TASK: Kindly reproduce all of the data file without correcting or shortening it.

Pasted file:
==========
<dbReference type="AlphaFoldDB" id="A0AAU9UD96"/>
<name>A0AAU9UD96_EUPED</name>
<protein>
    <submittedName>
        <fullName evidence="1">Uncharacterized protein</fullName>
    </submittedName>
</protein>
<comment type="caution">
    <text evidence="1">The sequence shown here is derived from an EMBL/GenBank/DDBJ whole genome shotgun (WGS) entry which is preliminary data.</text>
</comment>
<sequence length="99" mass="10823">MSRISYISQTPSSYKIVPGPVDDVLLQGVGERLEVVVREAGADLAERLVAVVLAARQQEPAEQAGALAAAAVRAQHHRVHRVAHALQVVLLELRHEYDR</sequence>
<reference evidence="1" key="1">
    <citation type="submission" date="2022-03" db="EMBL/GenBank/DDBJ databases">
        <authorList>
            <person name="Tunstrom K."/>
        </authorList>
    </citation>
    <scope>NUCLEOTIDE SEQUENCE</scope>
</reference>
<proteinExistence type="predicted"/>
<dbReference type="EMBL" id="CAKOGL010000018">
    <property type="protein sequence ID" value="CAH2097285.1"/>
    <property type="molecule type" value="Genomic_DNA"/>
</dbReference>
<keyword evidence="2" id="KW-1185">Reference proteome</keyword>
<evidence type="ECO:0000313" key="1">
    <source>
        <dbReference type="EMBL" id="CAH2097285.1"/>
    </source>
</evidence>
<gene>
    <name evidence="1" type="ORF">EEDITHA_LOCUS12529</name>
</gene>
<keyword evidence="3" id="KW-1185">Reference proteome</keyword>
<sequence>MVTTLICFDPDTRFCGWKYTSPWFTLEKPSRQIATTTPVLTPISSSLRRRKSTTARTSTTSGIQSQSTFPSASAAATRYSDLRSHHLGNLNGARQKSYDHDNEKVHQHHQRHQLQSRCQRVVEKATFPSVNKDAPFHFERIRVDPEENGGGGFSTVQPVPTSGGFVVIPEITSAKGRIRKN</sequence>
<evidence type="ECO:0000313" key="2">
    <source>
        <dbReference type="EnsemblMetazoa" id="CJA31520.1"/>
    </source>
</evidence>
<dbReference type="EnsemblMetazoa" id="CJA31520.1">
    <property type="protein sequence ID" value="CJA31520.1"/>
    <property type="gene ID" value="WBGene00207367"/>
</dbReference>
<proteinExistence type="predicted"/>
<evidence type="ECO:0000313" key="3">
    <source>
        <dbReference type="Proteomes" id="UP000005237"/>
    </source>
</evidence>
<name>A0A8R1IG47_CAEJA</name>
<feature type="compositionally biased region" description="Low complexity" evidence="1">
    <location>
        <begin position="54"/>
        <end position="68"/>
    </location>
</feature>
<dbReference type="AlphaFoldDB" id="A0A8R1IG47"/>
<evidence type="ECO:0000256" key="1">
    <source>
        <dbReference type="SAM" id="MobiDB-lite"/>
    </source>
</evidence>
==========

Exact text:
<dbReference type="AlphaFoldDB" id="A0AAU9UD96"/>
<name>A0AAU9UD96_EUPED</name>
<protein>
    <submittedName>
        <fullName evidence="1">Uncharacterized protein</fullName>
    </submittedName>
</protein>
<comment type="caution">
    <text evidence="1">The sequence shown here is derived from an EMBL/GenBank/DDBJ whole genome shotgun (WGS) entry which is preliminary data.</text>
</comment>
<sequence length="99" mass="10823">MSRISYISQTPSSYKIVPGPVDDVLLQGVGERLEVVVREAGADLAERLVAVVLAARQQEPAEQAGALAAAAVRAQHHRVHRVAHALQVVLLELRHEYDR</sequence>
<reference evidence="1" key="1">
    <citation type="submission" date="2022-03" db="EMBL/GenBank/DDBJ databases">
        <authorList>
            <person name="Tunstrom K."/>
        </authorList>
    </citation>
    <scope>NUCLEOTIDE SEQUENCE</scope>
</reference>
<proteinExistence type="predicted"/>
<dbReference type="EMBL" id="CAKOGL010000018">
    <property type="protein sequence ID" value="CAH2097285.1"/>
    <property type="molecule type" value="Genomic_DNA"/>
</dbReference>
<keyword evidence="2" id="KW-1185">Reference proteome</keyword>
<evidence type="ECO:0000313" key="1">
    <source>
        <dbReference type="EMBL" id="CAH2097285.1"/>
    </source>
</evidence>
<gene>
    <name evidence="1" type="ORF">EEDITHA_LOCUS12529</name>
</gene>
<keyword evidence="3" id="KW-1185">Reference proteome</keyword>
<sequence>MVTTLICFDPDTRFCGWKYTSPWFTLEKPSRQIATTTPVLTPISSSLRRRKSTTARTSTTSGIQSQSTFPSASAAATRYSDLRSHHLGNLNGARQKSYDHDNEKVHQHHQRHQLQSRCQRVVEKATFPSVNKDAPFHFERIRVDPEENGGGGFSTVQPVPTSGGFVVIPEITSAKGRIRKN</sequence>
<evidence type="ECO:0000313" key="2">
    <source>
        <dbReference type="EnsemblMetazoa" id="CJA31520.1"/>
    </source>
</evidence>
<dbReference type="EnsemblMetazoa" id="CJA31520.1">
    <property type="protein sequence ID" value="CJA31520.1"/>
    <property type="gene ID" value="WBGene00207367"/>
</dbReference>
<proteinExistence type="predicted"/>
<evidence type="ECO:0000313" key="3">
    <source>
        <dbReference type="Proteomes" id="UP000005237"/>
    </source>
</evidence>
<name>A0A8R1IG47_CAEJA</name>
<feature type="compositionally biased region" description="Low complexity" evidence="1">
    <location>
        <begin position="54"/>
        <end position="68"/>
    </location>
</feature>
<dbReference type="AlphaFoldDB" id="A0A8R1IG47"/>
<evidence type="ECO:0000256" key="1">
    <source>
        <dbReference type="SAM" id="MobiDB-lite"/>
    </source>
</evidence>